1. biogeography - the localisation of species
2. hydrodynamic sorting - the flow and sink properties of organisms
3. relative mobility - escape speed, direction, desire to escape etc

is responsible for the fossil ordering.

Anatomically similar animals tend to have similar 1/2/3 prpoerties and hence fossil order is approximately correlatable with anatomical similarity or supposed homology.

In detail this would require a huge set of simualtions that would require knowledge of:

A. the pre-flood biogeography
B. every animal's hydrodynamic sorting propoerties
C. every animal's mobility and escape behaviour
D. the pre-flood topography/continental configuraiton
E. a precise model of the how/timing of the flood stages

As everyone knows this is all extremely difficult. So the only hope of ever doing anything like this might be to pick a subset of organisms and try it out.

The evoltuionary model does not suffer from this difficulty of possibility of reconstruction becasue each layer is simply assumed to be a surface layer habitated for thousands of years. Each animal lived and died in its layer. Our model has no such simple assumption possible.

[This message has been edited by Tranquility Base, 08-27-2002]


1/

Archeohippus & Nannihippus are getting smaller whilst at the same time other lineages are getting larger, in the same place.

Now,

quote:

1. biogeography - the localisation of species

All found on N.American continent in the same strata (the larger & smaller species, that is)

quote:

2. hydrodynamic sorting - the flow and sink properties of organisms

They are different sizes, so should be in different strata.

quote:

3. relative mobility - escape speed, direction, desire to escape etc

Different sizes, I would reasonably assume different mobility.

Why are these equiids found in the same strata, TB? Why are Ornithomimus, Deinonychus, & Coelophysis found only in lower strata, & not higher strata, given they appear to be built for speed?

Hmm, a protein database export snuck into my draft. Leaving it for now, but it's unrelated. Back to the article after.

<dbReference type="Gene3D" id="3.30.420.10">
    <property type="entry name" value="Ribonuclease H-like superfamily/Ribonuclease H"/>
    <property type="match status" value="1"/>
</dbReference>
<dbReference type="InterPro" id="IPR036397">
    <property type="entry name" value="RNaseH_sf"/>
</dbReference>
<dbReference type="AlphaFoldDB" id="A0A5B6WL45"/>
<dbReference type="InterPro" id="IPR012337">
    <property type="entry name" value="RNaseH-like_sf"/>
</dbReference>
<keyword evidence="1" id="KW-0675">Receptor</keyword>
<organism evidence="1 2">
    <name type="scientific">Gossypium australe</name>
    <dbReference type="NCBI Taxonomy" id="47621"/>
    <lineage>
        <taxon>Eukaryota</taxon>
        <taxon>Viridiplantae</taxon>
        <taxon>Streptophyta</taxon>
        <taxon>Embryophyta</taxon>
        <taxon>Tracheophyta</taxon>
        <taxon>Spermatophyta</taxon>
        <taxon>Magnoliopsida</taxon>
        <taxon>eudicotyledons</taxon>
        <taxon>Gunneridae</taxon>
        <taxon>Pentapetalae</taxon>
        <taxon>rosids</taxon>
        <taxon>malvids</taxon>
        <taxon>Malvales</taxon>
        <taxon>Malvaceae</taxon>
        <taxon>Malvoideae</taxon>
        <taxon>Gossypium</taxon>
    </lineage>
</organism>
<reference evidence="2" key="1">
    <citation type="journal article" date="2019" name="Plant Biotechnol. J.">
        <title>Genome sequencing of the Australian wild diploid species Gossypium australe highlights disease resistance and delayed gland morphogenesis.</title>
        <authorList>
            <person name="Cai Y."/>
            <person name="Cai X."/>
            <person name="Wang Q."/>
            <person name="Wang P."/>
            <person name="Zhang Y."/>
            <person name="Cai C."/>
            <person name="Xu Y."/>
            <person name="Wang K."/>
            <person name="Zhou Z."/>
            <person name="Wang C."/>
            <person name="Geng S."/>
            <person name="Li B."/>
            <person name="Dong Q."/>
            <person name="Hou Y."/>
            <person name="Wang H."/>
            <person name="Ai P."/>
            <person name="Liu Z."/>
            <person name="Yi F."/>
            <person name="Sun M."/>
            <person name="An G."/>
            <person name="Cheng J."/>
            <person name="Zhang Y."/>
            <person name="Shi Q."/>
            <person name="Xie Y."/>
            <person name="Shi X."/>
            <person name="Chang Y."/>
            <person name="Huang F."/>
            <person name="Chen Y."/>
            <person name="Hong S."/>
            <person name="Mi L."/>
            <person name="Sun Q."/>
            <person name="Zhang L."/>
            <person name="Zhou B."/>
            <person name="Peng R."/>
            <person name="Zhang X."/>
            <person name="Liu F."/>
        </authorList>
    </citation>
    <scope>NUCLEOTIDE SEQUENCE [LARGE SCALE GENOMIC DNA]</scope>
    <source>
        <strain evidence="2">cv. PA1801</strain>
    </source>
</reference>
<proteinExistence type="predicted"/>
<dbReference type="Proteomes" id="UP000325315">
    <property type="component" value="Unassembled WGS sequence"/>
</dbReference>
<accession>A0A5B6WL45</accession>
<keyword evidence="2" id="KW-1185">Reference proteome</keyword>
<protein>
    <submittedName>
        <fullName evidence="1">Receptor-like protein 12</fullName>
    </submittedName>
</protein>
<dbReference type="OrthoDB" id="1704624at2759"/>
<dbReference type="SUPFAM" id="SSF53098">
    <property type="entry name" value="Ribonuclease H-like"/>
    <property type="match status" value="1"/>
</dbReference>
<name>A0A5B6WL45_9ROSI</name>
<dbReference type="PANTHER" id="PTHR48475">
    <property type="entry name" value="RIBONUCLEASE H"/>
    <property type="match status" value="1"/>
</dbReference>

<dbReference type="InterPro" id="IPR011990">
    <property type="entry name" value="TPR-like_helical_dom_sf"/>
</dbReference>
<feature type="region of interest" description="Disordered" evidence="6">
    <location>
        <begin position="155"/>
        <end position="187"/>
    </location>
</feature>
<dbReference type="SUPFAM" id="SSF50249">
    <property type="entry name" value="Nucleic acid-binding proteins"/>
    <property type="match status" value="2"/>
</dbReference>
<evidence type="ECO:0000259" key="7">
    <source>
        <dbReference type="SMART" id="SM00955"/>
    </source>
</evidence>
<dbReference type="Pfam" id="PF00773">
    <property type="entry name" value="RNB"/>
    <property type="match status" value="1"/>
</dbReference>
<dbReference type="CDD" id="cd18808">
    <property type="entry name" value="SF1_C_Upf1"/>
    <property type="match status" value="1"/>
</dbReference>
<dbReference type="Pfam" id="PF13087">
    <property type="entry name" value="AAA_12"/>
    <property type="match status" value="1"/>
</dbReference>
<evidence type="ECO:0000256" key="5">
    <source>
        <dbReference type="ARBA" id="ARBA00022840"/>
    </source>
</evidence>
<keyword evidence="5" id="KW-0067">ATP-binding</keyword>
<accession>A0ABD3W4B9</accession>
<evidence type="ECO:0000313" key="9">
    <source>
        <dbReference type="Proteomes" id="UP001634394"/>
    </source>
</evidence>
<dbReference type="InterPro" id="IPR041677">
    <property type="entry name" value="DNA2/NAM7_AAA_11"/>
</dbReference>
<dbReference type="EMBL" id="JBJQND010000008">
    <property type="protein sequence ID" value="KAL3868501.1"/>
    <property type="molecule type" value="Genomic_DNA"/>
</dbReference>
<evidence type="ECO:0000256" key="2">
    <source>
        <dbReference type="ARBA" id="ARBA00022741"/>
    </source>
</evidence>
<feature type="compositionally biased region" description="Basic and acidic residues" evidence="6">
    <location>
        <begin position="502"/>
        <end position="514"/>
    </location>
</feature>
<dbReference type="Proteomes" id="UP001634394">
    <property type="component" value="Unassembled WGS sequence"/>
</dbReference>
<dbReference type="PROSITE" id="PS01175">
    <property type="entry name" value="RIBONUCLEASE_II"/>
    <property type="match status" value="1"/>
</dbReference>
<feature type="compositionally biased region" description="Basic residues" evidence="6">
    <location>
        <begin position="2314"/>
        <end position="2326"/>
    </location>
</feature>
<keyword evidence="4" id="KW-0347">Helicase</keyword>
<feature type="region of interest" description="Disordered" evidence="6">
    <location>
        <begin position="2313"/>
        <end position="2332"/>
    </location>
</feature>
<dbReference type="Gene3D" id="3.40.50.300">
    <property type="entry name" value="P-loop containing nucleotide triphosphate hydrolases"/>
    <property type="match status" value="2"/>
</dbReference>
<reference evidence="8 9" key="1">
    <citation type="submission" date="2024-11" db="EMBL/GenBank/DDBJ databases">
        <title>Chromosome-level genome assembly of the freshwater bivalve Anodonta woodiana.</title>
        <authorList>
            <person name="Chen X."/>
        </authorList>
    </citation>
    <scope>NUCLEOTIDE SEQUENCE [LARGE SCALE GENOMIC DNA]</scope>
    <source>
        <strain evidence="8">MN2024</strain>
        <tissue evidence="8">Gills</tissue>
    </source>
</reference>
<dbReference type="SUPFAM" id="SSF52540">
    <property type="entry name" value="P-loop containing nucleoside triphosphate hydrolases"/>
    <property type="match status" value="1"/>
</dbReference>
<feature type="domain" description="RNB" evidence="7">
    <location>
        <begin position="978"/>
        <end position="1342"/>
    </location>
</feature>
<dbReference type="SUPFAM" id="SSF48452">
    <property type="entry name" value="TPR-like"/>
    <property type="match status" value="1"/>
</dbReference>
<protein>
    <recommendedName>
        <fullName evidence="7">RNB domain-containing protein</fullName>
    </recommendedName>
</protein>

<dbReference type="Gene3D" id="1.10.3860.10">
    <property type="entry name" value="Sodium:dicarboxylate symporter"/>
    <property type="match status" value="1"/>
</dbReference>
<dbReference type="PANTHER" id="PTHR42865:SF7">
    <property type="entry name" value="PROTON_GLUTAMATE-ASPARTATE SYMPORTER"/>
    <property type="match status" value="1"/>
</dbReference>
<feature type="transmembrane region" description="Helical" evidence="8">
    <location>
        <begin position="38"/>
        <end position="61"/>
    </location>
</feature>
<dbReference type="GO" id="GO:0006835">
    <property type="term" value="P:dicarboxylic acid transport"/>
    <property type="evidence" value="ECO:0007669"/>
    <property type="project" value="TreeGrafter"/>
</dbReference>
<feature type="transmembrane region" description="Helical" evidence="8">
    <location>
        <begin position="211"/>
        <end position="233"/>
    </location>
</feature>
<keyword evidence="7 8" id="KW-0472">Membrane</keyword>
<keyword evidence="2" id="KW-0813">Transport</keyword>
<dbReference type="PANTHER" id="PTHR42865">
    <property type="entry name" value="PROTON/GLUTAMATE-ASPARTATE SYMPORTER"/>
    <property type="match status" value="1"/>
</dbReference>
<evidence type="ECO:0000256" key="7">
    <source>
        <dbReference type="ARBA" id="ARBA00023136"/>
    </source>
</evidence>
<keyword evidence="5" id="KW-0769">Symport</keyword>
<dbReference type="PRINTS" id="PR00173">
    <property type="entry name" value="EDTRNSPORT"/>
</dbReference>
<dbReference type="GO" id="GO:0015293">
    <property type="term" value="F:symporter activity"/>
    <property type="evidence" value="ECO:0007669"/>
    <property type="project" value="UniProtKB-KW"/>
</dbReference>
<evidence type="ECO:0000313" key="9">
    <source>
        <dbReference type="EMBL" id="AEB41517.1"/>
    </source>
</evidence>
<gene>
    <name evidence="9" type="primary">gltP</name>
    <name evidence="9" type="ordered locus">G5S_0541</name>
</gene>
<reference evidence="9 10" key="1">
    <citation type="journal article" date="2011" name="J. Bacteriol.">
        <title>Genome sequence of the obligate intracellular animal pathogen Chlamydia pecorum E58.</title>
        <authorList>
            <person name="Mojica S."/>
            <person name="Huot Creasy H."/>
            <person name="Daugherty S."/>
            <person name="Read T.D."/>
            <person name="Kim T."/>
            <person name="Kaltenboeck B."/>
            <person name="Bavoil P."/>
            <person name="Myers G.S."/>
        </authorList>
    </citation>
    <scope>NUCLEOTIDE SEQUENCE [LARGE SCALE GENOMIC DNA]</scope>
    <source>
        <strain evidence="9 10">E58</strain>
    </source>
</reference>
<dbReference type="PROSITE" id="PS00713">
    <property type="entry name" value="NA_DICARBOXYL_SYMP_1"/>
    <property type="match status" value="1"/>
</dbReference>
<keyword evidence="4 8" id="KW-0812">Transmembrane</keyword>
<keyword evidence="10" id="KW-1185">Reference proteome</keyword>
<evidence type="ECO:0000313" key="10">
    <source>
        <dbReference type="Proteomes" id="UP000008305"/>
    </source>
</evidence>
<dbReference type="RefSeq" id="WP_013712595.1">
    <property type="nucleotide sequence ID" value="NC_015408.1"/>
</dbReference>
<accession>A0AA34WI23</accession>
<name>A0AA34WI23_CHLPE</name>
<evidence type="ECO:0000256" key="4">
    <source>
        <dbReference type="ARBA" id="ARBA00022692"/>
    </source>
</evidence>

In fact, there appear to be fossils all through the mesozoic & cenozoic, on all continents, that appear to be built for speed. A dichotomy?

2/

This post, once again, focusses on animals. I have asked you before to explain....

quote:

1/ "Not to mention that the flood would have ripped up the local pre-flood shallow deposits."

So where is the cenozoic Ediacaran fauna?

2/ Given soft bodied Ediacaran fauna can manage to fossilise pre-flood, where are the mammals, reptiles, amphibians etc? You reckoned that 1,500 years wouldn’t generate many fossils, yet hard-to-fossilise soft bodied examples can be found. So, where are the easy to fossilise examples, of bone, arthropods etc. Which we would reasonably expect to find more of than soft bodies?

3/ Why is an increase in complexity seen in “pre-flood” strata, from older to younger?

4/ Provide a model (it’s a toughy, I know, but single examples I can always contradict with a counter example. It’s best to cut to the chaste) that universally demonstrates that homology etc. related deposition is expected under the flood model. Otherwise, well, it isn’t, & a 0.5 average SCI is pretty remarkable evidence for evolution, not to mention that when the fossil record is “better”, so is the SCI.


3/

Please explain plant fossil patterns,

quote:

Angiosperms are flowering plants, gymnosperms are cone bearing, lycopsids are club mosses, & pteropsida are ferns. I should also include pteridosperms (seed ferns), that have been extinct since the Jurassic.